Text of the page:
February 3, 2023


Complete News World

Agreement at a rate of 15% in 136 countries

One hundred and thirty-six countries have agreed to impose a minimum tax of 15% on multinational corporations after rallies in Ireland, Estonia and Hungary.

The major reform of the international tax system finalized today at the OECD will ensure the use of a 15% minimum tax rate for multinational corporations from 2023 onwards.“OECD welcomes agreement in a statement”Historical“.

Additional revenue of ில்லியன் 150 billion

The OECD underscores that these 136 countries, which represent 90% of global GDP, could earn about ில்லியன் 150 billion in additional revenue from this minimum tax.

Kenya, Nigeria and Sri Lanka are involved in negotiations involving 140 countries, not the signatories. Pakistan, which was added to the list of previously signed countries, was not on the list on Friday.

International tax policy is complex, but the ambiguous language of today’s agreement obscures the simplicity and scale of the issues“US Secretary of the Treasury Janet Yellen responded and welcomed this.”Record“.

This is a big step towards making our tax system better“, Welcomed the President of the European Commission Ursula van der Leyen.

French Economy Minister Bruno Le Myre welcomed his part.A great, decisive achievementIn the first half of 2022, when he was the French president of the European Union, he confirmed that he wanted to translate this international agreement into law.

The agreement on key taxes of international taxation was reached in July. This time, it is a question of defining technical parameters, but the subject of bitter negotiations between states with very different national tax strategies.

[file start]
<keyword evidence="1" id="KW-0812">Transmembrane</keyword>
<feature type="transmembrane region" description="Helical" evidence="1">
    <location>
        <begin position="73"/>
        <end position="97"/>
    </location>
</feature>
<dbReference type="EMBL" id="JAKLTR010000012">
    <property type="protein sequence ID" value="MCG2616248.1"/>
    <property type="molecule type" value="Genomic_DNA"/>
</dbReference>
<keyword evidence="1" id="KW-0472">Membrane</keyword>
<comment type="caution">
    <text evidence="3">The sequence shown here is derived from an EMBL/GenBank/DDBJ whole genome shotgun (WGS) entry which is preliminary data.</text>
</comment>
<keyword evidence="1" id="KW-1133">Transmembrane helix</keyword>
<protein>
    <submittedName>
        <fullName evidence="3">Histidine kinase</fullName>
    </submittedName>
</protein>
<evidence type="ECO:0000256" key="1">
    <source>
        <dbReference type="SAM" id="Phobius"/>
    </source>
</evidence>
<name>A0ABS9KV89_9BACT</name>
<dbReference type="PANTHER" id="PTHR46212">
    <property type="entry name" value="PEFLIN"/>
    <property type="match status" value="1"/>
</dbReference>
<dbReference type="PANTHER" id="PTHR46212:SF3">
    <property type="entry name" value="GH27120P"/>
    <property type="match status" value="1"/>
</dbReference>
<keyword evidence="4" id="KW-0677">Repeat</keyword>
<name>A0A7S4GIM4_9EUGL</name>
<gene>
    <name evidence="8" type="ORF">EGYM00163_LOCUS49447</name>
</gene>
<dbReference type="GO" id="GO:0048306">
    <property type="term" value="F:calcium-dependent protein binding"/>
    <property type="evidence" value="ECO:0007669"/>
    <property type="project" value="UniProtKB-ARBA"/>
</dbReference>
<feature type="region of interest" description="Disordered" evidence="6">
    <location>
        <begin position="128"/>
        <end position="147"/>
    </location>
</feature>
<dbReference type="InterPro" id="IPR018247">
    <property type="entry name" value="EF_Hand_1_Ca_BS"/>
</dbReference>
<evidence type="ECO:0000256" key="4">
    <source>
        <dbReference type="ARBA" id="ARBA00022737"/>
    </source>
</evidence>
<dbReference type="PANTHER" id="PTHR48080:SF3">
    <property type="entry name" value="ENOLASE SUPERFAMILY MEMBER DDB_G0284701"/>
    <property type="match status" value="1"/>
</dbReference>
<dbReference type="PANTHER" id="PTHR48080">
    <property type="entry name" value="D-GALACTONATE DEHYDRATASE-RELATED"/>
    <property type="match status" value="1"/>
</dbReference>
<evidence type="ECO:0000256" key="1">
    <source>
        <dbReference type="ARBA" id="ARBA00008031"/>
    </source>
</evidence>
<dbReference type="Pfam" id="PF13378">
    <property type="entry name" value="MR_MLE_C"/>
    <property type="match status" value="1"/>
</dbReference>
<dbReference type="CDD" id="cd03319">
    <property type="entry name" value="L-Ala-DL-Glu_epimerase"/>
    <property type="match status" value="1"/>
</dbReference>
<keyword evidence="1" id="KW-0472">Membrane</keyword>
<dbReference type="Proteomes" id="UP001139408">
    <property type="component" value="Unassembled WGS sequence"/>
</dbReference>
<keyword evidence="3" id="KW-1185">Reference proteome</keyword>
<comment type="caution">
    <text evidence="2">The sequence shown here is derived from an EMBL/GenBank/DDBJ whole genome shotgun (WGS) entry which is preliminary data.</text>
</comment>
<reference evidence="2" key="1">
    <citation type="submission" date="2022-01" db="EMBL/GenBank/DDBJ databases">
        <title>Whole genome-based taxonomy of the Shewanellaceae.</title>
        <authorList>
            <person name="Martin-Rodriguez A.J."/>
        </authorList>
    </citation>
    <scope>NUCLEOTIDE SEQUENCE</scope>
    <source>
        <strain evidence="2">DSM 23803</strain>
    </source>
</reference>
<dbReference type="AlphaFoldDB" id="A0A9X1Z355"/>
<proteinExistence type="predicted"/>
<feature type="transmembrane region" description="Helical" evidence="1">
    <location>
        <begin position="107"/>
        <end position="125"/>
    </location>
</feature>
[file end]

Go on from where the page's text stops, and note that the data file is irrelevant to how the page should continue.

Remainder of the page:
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With the key lock of 15% meeting on Thursday in Ireland and Estonia on Thursday, the two countries were reluctant to include their first letters in the text.

Dublin, the European headquarters of Apple, Facebook and Google, has been assured that the minimum tax rate for groups with a turnover of more than 50 750 million will not exceed 15%. July agreement mentioned “At least“15%, left the door open for the hike.

On Friday, Hungary, the last country in the European Union, joined the agreement after receiving concessions.

Budapest, which proposes a corporate tax rate of 9%, is one of the states betting on tax attraction and still negotiated one of the key points in the debate: approved exemptions to calculate the tax base for multinational corporations.

Redistribution of tax revenue

The other major negotiations at the OECD were about the share of tax revenue that would be redistributed in countries where multinational corporations operate and have customers but no head office.

It is about the largest groups with a turnover of over 20 20 billion each year and high profits. In this scenario the share of taxed profit, the object of a prudent calculation, is set at 25% above the 10% profit level.

While it has been historically presented by many leaders, the text criticizes NGOs and some economists for its lack of ambition and the inequalities it causes.

According to NGO Oxfam, with a tax rate of 15%, the rich G7 countries and two-thirds of the European Union will benefit from the additional tax revenue. Poor countries will recover less than 3%.

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Regarding the redistribution of tax revenue to the states where multinational corporations operate, “The United States and Europe will mainly benefit from this“Daniel Bunn, head of international projects at the Tax Foundation in Washington, told AFP because multinationals.”Home to their headquarters and most customers“.

Hello “A big gesture forward“It allows”Remove some flaws“Joseph Stiglitz, winner of the Nobel Prize for Economics, regretted a deal on Thursday.”It does not adequately address the concerns of developing and developing countriesThe economist campaigned for a minimum tax of 25%.

The goal is to have the reform implemented by 2023, and it is time to change the law. But some questions remain unanswered, such as the ability of the US administration to force reform into the Congress administration.